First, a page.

I feel like slapping them in the mouth...And I have relatives who are junkie-scammers. We had to keep our meds under lock and key...and still watch them closely!
 
CP sufferers, even with records, x-rays, body-scan results and Dr recommondations from prior Pain-Clinics in hand are just not believed! (and I don't even compute my own as a "10"..."7-8" on a bad day) Complete new tests are ordered, while the new patient suffers and hopes their last scrip carries them through...to the point of halving them to make sure!
 
The junkies are clever...and were the ones who got obscene amounts of meds...which made it onto the streets for a nice profit. And the sad thing is...their 'best' customers are, you guessed it; CP patients who can't get meds!!!
 
Is it time for legit CP patients (who can prove it) to get loud and not shut up? or is it already too late?
 
 
 
fentanyl patch/100mcg/hr
percocet 10/325
neurontin 2400mg
celebrex 100mg
wellbuterin 200mg
prozac 60mg

Post Edited (Davy Navy) : 3/6/2011 2:22:36 AM (GMT-7)


CRPSpatient
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Date Joined Mar 2011
Total Posts : 1276
   Posted 3/6/2011 4:56 AM (GMT -6)   
Good topic, though I actually seem to be a little different from the norm here. My primary pain med is Oxycontin ER, and I take the IR form for breakthrough pain as I need to. My day-to-day pain needs are managed by my GP and have been for quite some time now. There are a few reasons for this - I have multiple specialists - PM, GI and cardio, so my GP acts as a central point for everyone's information and communications, and makes sure everyone stays informed. He is also five minutes down the road, instead of over an hour's drive away. I have an excellent relationship with him (actually - with all my doctors) and he is happy to prescribe what I need. If I require a change in dose, he also manages that; it's only if I am changing to a new medication that my PM steps in to establish and stabilise it, then my GP takes over again. It may be because I see or at least speak to him very regularly (every 2-3 weeks at the outside), but he also consults with the other doctors at our local clinic so that he can write me authority scripts with no problem. This means that I can get a month's supply of oxycontin on a single script, rather than the usual 10 days.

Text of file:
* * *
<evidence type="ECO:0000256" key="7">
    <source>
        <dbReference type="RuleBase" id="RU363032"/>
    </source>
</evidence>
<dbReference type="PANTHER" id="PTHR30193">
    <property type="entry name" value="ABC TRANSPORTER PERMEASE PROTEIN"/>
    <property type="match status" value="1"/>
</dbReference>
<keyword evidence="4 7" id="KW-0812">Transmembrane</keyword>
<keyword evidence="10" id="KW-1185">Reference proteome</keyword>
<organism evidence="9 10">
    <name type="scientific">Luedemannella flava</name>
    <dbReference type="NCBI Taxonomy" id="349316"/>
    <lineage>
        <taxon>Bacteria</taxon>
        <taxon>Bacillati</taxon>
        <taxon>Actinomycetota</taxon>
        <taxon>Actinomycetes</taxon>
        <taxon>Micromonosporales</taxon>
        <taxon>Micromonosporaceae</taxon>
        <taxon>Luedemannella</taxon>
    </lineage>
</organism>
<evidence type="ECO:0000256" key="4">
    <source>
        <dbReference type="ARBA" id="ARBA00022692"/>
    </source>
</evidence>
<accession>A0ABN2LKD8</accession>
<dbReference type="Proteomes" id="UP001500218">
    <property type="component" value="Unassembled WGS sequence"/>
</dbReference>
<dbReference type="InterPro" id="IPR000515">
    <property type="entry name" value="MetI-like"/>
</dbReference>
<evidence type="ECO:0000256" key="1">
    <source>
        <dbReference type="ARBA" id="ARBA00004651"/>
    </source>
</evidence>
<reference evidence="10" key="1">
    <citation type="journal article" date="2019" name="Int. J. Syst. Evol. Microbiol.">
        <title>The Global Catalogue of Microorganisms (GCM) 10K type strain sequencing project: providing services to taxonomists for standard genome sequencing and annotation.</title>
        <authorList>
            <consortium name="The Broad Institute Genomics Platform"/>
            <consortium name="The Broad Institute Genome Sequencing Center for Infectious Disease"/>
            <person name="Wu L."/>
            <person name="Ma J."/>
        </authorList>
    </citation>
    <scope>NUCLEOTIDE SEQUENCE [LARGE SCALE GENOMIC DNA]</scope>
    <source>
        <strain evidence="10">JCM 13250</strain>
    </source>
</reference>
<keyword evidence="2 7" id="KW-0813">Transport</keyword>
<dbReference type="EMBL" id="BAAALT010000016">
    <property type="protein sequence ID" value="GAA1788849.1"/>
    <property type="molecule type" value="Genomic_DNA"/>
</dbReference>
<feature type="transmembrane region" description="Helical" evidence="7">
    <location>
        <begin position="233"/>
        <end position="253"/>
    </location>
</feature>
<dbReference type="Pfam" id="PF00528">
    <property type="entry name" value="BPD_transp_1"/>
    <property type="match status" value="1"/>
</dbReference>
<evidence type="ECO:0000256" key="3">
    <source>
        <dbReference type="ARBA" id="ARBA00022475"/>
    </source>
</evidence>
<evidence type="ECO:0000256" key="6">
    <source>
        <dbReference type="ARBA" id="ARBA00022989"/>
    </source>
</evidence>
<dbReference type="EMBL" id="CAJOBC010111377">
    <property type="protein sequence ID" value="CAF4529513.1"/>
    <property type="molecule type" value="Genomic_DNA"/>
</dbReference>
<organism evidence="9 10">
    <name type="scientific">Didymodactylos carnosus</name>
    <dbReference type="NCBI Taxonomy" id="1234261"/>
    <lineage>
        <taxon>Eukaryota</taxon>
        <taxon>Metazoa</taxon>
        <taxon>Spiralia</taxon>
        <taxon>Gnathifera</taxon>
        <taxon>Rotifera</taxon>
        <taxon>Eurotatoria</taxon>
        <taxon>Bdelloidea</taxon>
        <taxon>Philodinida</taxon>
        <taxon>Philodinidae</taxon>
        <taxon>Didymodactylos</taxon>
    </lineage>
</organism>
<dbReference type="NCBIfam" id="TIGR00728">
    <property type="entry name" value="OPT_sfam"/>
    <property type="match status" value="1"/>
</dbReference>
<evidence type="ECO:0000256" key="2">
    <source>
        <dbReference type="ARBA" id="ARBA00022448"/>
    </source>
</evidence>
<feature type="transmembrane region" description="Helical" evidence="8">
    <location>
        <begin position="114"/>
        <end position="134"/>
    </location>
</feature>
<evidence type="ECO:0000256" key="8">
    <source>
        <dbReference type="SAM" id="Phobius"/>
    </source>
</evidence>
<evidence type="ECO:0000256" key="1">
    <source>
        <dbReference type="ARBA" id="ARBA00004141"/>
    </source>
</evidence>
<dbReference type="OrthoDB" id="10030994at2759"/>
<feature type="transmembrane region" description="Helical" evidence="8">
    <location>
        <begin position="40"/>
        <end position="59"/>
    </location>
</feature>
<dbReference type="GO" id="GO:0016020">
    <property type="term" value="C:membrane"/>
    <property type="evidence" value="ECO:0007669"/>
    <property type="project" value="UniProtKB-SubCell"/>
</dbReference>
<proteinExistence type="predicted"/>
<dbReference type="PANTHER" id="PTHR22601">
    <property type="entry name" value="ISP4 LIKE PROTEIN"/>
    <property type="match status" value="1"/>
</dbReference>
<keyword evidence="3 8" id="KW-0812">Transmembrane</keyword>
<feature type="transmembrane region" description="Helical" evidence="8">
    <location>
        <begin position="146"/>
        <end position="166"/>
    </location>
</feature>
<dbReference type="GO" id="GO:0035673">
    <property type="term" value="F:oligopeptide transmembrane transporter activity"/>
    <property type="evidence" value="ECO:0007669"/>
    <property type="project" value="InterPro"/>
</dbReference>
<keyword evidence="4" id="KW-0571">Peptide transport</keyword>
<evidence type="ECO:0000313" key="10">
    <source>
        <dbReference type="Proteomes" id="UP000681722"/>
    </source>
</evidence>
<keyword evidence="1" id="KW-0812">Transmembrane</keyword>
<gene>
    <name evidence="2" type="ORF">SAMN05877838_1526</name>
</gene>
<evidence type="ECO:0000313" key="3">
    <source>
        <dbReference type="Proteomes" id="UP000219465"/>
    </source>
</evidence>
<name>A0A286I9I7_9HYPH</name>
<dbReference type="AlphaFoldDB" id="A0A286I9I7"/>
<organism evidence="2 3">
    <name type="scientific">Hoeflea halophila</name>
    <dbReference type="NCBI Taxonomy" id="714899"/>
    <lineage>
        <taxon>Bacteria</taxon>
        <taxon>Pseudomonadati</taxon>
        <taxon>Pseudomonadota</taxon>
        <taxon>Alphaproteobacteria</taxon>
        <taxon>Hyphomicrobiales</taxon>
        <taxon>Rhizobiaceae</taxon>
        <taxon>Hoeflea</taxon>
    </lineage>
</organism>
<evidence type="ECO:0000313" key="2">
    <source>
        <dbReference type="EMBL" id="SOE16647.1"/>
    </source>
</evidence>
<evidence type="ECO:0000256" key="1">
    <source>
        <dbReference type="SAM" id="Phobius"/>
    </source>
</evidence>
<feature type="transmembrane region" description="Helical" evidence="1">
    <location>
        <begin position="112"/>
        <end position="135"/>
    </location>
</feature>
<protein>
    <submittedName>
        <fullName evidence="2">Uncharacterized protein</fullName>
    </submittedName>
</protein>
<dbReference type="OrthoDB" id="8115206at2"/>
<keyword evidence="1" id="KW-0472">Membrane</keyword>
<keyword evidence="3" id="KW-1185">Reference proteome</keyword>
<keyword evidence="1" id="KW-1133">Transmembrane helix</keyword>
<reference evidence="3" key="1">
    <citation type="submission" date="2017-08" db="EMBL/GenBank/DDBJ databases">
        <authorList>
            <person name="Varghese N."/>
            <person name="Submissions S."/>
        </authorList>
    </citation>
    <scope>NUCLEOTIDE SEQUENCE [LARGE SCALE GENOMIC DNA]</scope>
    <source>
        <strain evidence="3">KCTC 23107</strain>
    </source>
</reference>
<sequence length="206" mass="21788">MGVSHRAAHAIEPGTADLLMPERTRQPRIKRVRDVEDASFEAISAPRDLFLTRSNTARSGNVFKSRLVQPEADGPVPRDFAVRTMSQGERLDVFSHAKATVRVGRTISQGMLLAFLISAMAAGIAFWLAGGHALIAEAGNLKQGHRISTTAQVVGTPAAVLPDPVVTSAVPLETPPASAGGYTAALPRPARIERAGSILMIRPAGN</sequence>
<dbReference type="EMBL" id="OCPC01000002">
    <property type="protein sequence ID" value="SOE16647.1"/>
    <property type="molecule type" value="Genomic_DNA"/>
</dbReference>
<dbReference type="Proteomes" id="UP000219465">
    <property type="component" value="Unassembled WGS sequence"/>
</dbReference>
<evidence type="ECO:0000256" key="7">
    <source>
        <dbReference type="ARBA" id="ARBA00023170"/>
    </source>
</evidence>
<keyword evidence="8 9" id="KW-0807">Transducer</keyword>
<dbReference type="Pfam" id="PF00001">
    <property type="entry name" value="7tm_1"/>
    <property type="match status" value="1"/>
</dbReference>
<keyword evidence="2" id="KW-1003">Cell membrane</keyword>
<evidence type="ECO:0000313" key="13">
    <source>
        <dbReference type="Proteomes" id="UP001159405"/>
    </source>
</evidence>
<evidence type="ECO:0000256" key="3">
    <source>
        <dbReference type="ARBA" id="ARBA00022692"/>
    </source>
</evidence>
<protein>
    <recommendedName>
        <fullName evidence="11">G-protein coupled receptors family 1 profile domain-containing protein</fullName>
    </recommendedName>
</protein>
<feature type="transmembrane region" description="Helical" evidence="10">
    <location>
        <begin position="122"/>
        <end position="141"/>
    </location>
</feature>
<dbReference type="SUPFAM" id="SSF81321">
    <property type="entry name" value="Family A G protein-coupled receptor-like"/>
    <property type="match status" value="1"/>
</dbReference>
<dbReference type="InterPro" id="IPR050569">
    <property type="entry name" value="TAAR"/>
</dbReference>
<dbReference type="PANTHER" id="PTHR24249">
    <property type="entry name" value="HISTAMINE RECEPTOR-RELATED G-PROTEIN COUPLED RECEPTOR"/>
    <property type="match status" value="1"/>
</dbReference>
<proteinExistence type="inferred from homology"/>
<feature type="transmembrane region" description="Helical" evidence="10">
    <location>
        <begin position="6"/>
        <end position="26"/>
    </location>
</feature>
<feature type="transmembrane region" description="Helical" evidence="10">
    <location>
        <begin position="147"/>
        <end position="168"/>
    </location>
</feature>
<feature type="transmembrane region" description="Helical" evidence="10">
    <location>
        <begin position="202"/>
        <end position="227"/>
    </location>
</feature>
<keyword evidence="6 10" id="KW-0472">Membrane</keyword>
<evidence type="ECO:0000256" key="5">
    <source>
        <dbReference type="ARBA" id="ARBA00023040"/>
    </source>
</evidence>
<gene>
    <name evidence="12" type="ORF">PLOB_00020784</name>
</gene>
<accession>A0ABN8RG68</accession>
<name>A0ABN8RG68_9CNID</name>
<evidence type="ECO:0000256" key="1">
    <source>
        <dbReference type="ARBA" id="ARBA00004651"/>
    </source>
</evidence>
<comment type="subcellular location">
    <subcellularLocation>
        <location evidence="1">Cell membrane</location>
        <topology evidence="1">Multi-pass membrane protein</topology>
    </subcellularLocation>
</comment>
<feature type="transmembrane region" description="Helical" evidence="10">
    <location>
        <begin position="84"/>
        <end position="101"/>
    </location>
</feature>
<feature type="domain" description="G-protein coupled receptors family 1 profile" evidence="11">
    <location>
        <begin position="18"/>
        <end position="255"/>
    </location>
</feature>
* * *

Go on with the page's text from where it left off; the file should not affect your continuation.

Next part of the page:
Davy Navy
New Member


Date Joined Mar 2011
Total Posts : 3
   Posted 3/6/2011 5:43 AM (GMT -6)   
I hear you on that...My G.P is my clearinghouse as well...PT, Neurology, Pain-Clinic, which ever other little 'lovely' that comes along. Anymore, you have to see the G.P, who sends you to a Pain Clinc...that sends you back to G.P to write scrips. 
 
Isn't it insane?
 
Somehow I wonder if I am being punished for the sins of my youth?
 
Naw, no one would go NEAR those...lol
 
 
--------------------------------------------------------------------------------------------
 
Getting spread down a highway near you!!

Post Edited (Davy Navy) : 3/6/2011 3:50:48 AM (GMT-7)


uniquelyme
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Date Joined Nov 2008
Total Posts : 1037
   Posted 3/6/2011 7:56 PM (GMT -6)   

I know that when I had to find a PCP and they read that I went to a PM I felt like I was under a microscope...and every visit the nurse and the Dr. always asked the same thing..."Are you still taking the pain meds? and why are you still needing them" ? This Dr. was the one that finally DX'ed me with Type 2 Diabetes so I had to see him about every 2 weeks anyway, but it never failed....and he would always bring up that these pain meds will make me become addicted...and I will eventually have to stop taking them...NO, not in this life.